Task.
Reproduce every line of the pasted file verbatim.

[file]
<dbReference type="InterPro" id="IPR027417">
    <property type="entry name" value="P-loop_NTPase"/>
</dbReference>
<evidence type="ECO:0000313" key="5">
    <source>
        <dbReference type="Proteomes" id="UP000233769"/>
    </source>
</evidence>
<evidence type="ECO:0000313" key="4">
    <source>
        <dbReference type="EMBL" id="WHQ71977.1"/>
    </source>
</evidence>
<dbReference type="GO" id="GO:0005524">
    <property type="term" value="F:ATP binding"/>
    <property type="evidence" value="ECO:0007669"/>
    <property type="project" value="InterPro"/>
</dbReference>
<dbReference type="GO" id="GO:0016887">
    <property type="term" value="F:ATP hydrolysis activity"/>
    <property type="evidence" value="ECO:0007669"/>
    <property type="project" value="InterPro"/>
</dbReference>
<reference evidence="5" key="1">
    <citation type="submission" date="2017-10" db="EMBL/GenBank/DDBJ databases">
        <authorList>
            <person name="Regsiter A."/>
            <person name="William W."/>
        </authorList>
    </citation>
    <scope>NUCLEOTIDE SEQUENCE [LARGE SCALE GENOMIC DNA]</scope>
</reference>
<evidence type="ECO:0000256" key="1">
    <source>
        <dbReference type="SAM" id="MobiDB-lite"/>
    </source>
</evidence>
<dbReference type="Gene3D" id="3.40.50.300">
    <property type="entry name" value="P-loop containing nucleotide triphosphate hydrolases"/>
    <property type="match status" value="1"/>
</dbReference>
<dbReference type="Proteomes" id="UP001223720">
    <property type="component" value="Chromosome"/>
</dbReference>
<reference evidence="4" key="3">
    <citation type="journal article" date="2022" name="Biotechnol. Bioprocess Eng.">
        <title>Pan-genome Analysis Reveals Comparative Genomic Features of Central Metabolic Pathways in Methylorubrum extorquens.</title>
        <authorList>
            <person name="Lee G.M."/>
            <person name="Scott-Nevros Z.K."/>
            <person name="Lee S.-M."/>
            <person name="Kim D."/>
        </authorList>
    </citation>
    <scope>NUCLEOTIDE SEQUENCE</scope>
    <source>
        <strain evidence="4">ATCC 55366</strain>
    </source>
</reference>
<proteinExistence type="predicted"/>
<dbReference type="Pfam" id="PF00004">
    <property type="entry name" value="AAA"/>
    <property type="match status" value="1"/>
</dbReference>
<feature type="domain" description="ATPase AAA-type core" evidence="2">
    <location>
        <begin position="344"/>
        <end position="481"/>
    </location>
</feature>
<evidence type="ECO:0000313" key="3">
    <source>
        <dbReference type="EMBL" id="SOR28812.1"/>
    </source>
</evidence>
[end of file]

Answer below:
<dbReference type="InterPro" id="IPR027417">
    <property type="entry name" value="P-loop_NTPase"/>
</dbReference>
<evidence type="ECO:0000313" key="5">
    <source>
        <dbReference type="Proteomes" id="UP000233769"/>
    </source>
</evidence>
<evidence type="ECO:0000313" key="4">
    <source>
        <dbReference type="EMBL" id="WHQ71977.1"/>
    </source>
</evidence>
<dbReference type="GO" id="GO:0005524">
    <property type="term" value="F:ATP binding"/>
    <property type="evidence" value="ECO:0007669"/>
    <property type="project" value="InterPro"/>
</dbReference>
<dbReference type="GO" id="GO:0016887">
    <property type="term" value="F:ATP hydrolysis activity"/>
    <property type="evidence" value="ECO:0007669"/>
    <property type="project" value="InterPro"/>
</dbReference>
<reference evidence="5" key="1">
    <citation type="submission" date="2017-10" db="EMBL/GenBank/DDBJ databases">
        <authorList>
            <person name="Regsiter A."/>
            <person name="William W."/>
        </authorList>
    </citation>
    <scope>NUCLEOTIDE SEQUENCE [LARGE SCALE GENOMIC DNA]</scope>
</reference>
<evidence type="ECO:0000256" key="1">
    <source>
        <dbReference type="SAM" id="MobiDB-lite"/>
    </source>
</evidence>
<dbReference type="Gene3D" id="3.40.50.300">
    <property type="entry name" value="P-loop containing nucleotide triphosphate hydrolases"/>
    <property type="match status" value="1"/>
</dbReference>
<dbReference type="Proteomes" id="UP001223720">
    <property type="component" value="Chromosome"/>
</dbReference>
<reference evidence="4" key="3">
    <citation type="journal article" date="2022" name="Biotechnol. Bioprocess Eng.">
        <title>Pan-genome Analysis Reveals Comparative Genomic Features of Central Metabolic Pathways in Methylorubrum extorquens.</title>
        <authorList>
            <person name="Lee G.M."/>
            <person name="Scott-Nevros Z.K."/>
            <person name="Lee S.-M."/>
            <person name="Kim D."/>
        </authorList>
    </citation>
    <scope>NUCLEOTIDE SEQUENCE</scope>
    <source>
        <strain evidence="4">ATCC 55366</strain>
    </source>
</reference>
<proteinExistence type="predicted"/>
<dbReference type="Pfam" id="PF00004">
    <property type="entry name" value="AAA"/>
    <property type="match status" value="1"/>
</dbReference>
<feature type="domain" description="ATPase AAA-type core" evidence="2">
    <location>
        <begin position="344"/>
        <end position="481"/>
    </location>
</feature>
<evidence type="ECO:0000313" key="3">
    <source>
        <dbReference type="EMBL" id="SOR28812.1"/>
    </source>
</evidence>